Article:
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Tim McGraw, Faith Hill opt for bread and water in Chicago

Tuesday, July 17, 2007 – After Tim McGraw and Faith Hill performed their "Soul2Soul Tour 2007" show at the United Center in Chicago on Friday night July 13th, the couple hosted a "Bread & Water" show in front of several thousand fans at the downtown House of Blues, something that McGraw has been doing for about seven years.

Music started around 12:30 a.m. and finished 4 hours later. The special show was announced via WUSN radio in Chicago on Friday morning. Fan lines began forming around House of Blues early that morning and by show time hundreds of fans had to be turned away due to the building's crowd capacity.

After performances from Halfway to Hazard with tunes such as ZZ Top's "Tush" and Lance Miller's rendition of Tom Petty's "Southern Accents," McGraw took the stage to join his band the Dancehall Doctors, who were performing "Every Time I Roll The Dice."

McGraw then Steve Miller's "the Joker" and was joined on stage by Chicago's own Jim Belushi, who was jamming on harp. Hill entered the stage as a "background singer" for McGraw's Elvis infused "Suspicions Minds" and then took the spotlight to sing an Aretha Franklin medley of "Think" and "Do Right Man" followed by a soul-stirring rendition of "Bridge Over Troubled Water." Belushi later took the stage again to perform the blues chestnut "Sweet Home Chicago."

McGraw's "Bread & Water" shows, which were started by McGraw in 2000, are intimate club gigs that allow McGraw, Hill and band to perform material of their choosing - everything from their own hits to Boz Scaggs and Aretha Franklin. Highlights from years past have included surprise guest appearances by Kid Rock, Peyton Manning, Sheryl Crow and Reba McEntire.

All proceeds from this "Bread & Water" show will benefit the Mercy Home for Boys and Girls of Chicago as well as the couple's Neighbor's Keeper Foundation.

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Damn Country Music CD review - Damn Country Music
Tim McGraw said of his 14th studio album, "Damn Country Music," "It's is all about passion, (taking him back to 1989) "when I came to Nashville to chase my dreams." Country music has richly rewarded him over the past two decades, and he honors the genre's tradition here. The album gets off to a very traditional start with Celtic folk. The flute and skillful acoustic picking on the opener "Here Tonight" bring a Mark Knopfler tune immediately to mind. »»»
Sundown Heaven Town CD review - Sundown Heaven Town
The banjo comes first out of the speakers, the opening strains of "Overrated," the lead-off song on Tim McGraw's latest. But with a "1-2-3-4" count, the mood changes and goes for a more modern country approach. McGraw does about the same on the follow-up "City Lights" with Michael Landau's steely, but rocking lead guitar taking over near the conclusion as it does later hard on "Sick of Me" where the protagonist contemplates a need to turn his life around. »»»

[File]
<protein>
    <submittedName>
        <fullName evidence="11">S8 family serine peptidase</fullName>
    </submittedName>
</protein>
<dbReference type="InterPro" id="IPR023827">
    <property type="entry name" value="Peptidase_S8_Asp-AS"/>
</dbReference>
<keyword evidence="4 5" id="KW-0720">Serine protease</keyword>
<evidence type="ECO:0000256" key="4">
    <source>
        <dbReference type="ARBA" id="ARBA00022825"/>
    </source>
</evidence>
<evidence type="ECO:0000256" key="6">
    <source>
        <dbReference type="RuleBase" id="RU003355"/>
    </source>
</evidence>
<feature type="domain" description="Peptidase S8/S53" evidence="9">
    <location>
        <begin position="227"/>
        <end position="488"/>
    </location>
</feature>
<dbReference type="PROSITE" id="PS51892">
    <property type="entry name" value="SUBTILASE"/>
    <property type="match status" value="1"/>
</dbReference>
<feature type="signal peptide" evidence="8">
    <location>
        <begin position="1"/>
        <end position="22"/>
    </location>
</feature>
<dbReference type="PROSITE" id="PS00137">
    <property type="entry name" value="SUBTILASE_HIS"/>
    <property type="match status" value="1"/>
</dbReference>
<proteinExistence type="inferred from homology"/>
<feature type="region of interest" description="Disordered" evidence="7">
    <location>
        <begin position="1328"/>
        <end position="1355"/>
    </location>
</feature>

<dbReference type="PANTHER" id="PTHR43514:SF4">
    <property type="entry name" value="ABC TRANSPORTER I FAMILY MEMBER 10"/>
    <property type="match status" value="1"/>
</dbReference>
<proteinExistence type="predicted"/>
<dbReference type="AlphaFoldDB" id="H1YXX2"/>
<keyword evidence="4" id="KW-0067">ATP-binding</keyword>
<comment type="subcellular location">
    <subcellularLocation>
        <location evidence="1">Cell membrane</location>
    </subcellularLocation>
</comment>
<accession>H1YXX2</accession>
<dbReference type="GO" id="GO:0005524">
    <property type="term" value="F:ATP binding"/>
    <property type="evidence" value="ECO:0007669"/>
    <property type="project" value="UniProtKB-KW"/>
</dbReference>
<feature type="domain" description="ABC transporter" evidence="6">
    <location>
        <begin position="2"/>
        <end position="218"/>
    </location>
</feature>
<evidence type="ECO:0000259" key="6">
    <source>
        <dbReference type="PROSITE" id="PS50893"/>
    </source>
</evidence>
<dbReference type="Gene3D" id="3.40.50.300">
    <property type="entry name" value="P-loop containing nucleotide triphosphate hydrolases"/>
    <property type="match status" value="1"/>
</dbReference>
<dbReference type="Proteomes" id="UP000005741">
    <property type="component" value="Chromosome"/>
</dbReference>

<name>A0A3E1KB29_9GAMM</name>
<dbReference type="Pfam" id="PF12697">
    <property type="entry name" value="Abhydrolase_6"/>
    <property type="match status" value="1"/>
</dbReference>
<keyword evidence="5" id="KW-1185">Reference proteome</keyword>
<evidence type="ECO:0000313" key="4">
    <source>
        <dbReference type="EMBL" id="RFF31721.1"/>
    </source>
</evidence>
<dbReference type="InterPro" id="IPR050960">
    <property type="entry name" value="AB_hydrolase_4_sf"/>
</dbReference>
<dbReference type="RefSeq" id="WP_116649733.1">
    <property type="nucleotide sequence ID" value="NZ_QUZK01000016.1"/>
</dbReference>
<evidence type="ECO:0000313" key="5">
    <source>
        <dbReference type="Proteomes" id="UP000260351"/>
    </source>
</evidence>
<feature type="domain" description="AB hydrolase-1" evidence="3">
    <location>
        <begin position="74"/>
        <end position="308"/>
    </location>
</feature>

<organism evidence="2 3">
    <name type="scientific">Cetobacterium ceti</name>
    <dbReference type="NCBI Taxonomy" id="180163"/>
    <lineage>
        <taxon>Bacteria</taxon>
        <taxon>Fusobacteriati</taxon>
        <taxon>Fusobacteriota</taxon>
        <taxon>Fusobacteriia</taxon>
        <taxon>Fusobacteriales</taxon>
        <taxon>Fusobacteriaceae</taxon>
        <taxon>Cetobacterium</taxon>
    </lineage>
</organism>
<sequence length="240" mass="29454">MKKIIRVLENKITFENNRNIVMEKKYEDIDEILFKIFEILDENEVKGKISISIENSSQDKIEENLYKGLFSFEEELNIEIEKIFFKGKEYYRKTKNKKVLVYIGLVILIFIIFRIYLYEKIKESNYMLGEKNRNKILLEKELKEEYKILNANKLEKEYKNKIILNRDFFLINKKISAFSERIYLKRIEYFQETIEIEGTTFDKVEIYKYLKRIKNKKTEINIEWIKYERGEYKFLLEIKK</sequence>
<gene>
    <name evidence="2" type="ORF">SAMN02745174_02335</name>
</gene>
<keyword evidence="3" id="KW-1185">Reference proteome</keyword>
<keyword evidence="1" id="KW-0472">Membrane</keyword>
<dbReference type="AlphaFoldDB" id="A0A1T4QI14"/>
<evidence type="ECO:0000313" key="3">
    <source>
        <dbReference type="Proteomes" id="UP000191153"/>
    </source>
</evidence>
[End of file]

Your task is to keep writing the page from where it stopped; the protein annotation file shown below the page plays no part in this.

Two Lanes of Freedom CD review - Two Lanes of Freedom
Tim McGraw's debut on Big Machine, "Two Lanes Of Freedom" is his first record since the announcement that he gave up alcohol five years ago and the first since his acrimonious, litigious split from the only label he had ever known, Curb. The new CD literally and symbolically represents a fresh start. If only the material better reflected his new take on life. What is presented here is about as boiler plate as contemporary country gets. The album is a safe play and takes almost no chances. »»»
Editorial: Walking the talk – When names like Hank Williams, Johnny Cash, Waylon and the Hag are invoked, you're talking hard core country. These are the touchstones of country , the guys who made country music what it was and still is (or maybe can be). When these folks would sing about being down-and-out and the rough-and-tumble, they knew of what they were singing about. Fast forward a few years to the country singers of today. »»»
Concert Review: Life's good for Carll, Moorer – Life's been pretty darn good for Hayes Carll. He released a new disc, the sturdy, "What It Is," and he remarried - to fellow singer Allison Moorer. Carll has enjoyed a two-decade long career as a plainspoken singer, some of it distinctly country, some of it more following in the footsteps of the great Texas singer/songwriters, like Ray... »»»
Concert Review: Evans brings the cheer – What's a country song without drinking? Morgan Evans seems to have gotten the missive loud and clear as a good chunk of his songs incorporate libations into the mix. And when the Australian-bred singer isn't confronting drinking, he's dealing with matters of the heart, but in keeping with the positive attitude he purveyed, love is most... »»»
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